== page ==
This text points to the strategic value of museological studies for the development of the museum sector. In Norway, the museum is the sole exception to the rule that a medium or a cultural institution of any importance be regarded as an academic field of study. Lacking the kind of systematic knowledge, critical reflection and discussion of basic premises which normally originate in independent outsider positions, Norwegian museums are consequently deprived of a vital stimulus. In the case of the university museums, the absence of attention to common, specifically museum related problems is seen as an obstacle to the development of coherent institutions out of the various scientific disciplines. In a wider perspective, museums are seen as being not fully established within the cultural public sphere. The enviable attention paid to other kinds of cultural products partly depends on university courses furnishing critics, reviewers and debaters with descriptive languages, analytical skills and evaluative standards. Without these courses, and without the research activity that makes them possible, even literature, painting, and film would miss the kind of qualified conversations that actually mediate between creative activity and the interests of a wider public. Hence the establishment of a museological field of research is seen as a precondition for comparable activities highlighting museum events, pointing out their more or less interesting problematics and their possible relevance to society.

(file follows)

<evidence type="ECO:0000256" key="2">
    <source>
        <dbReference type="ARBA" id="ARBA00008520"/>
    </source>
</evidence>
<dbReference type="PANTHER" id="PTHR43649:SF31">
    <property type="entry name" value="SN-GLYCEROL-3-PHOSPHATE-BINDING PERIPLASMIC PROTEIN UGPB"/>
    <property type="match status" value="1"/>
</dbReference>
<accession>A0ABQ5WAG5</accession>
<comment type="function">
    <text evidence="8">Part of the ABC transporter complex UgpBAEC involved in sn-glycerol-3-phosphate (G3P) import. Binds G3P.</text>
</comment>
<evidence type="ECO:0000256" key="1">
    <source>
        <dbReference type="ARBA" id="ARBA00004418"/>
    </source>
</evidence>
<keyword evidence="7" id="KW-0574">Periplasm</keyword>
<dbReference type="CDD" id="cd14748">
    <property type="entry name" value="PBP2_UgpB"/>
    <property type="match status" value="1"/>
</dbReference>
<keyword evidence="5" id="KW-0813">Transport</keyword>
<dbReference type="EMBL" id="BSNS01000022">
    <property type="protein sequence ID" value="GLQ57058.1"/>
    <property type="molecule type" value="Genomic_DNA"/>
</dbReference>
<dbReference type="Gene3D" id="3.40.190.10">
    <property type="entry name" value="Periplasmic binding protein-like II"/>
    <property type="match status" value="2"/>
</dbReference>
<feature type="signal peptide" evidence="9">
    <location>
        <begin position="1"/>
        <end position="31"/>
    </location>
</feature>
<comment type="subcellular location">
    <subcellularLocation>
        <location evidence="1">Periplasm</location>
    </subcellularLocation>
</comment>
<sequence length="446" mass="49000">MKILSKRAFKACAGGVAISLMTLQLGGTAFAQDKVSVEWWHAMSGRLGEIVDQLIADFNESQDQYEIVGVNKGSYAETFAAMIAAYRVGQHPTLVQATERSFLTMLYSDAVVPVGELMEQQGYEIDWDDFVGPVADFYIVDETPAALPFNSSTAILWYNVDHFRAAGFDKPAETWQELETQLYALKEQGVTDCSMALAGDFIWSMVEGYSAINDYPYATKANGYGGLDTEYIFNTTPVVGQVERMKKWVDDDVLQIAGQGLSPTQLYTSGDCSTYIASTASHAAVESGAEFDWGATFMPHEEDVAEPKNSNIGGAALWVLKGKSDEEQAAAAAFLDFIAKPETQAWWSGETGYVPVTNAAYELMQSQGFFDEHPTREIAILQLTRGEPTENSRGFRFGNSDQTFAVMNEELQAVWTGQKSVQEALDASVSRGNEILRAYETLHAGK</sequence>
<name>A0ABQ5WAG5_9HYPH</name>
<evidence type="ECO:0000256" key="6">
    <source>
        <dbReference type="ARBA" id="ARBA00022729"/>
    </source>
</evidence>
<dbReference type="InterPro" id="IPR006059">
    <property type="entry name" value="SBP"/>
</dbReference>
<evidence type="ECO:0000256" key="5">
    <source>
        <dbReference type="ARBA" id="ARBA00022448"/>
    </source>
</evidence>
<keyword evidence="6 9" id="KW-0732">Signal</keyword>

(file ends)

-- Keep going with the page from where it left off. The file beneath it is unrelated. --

Noting that museology is a field of study defined by its object, not a scientific discipline defined by its methods or basic theory, the author mentions relevant research currently being done in various university departments. As a first realistic step he then recommends the encouragement of such activities and their channelling into museum networks. He points out four main areas of study for future development: the museum may be studied as a form of communication, as a condition for the production of knowledge, as a source of cultural history and as a social institution. While insisting on the distinction between a practical museographical View from the inside' and a critical, properly muse-ological 'view from the outside' the author in conclusion argues that valuable insights may be gained from projects combining these perspectives. As a way of encouraging the scientific orientation of their work, the museums' technical and pedagogical staff may be included in teams exploring new methods of conservation or communication, making the problems they actually meet into their object of study. In particular, the communicative possibilities of the new media seem to be manifestly accessible in this way, studying the object while producing it.

Anders Johansen, sosialantropolog og medieforsker, er professor i medie- og kulturhistorie ved Universitetet i Bergen.
Adr.: Institutt for medievitenskap, Universitetet i Bergen, Fosswinckelsgate 6, N-5007 Bergen.
Fax: +47-55589149
e-mail: anders.johansen@media.uib.no

From Nordisk Museologi 2000/2, SUMMARY pp. 69-98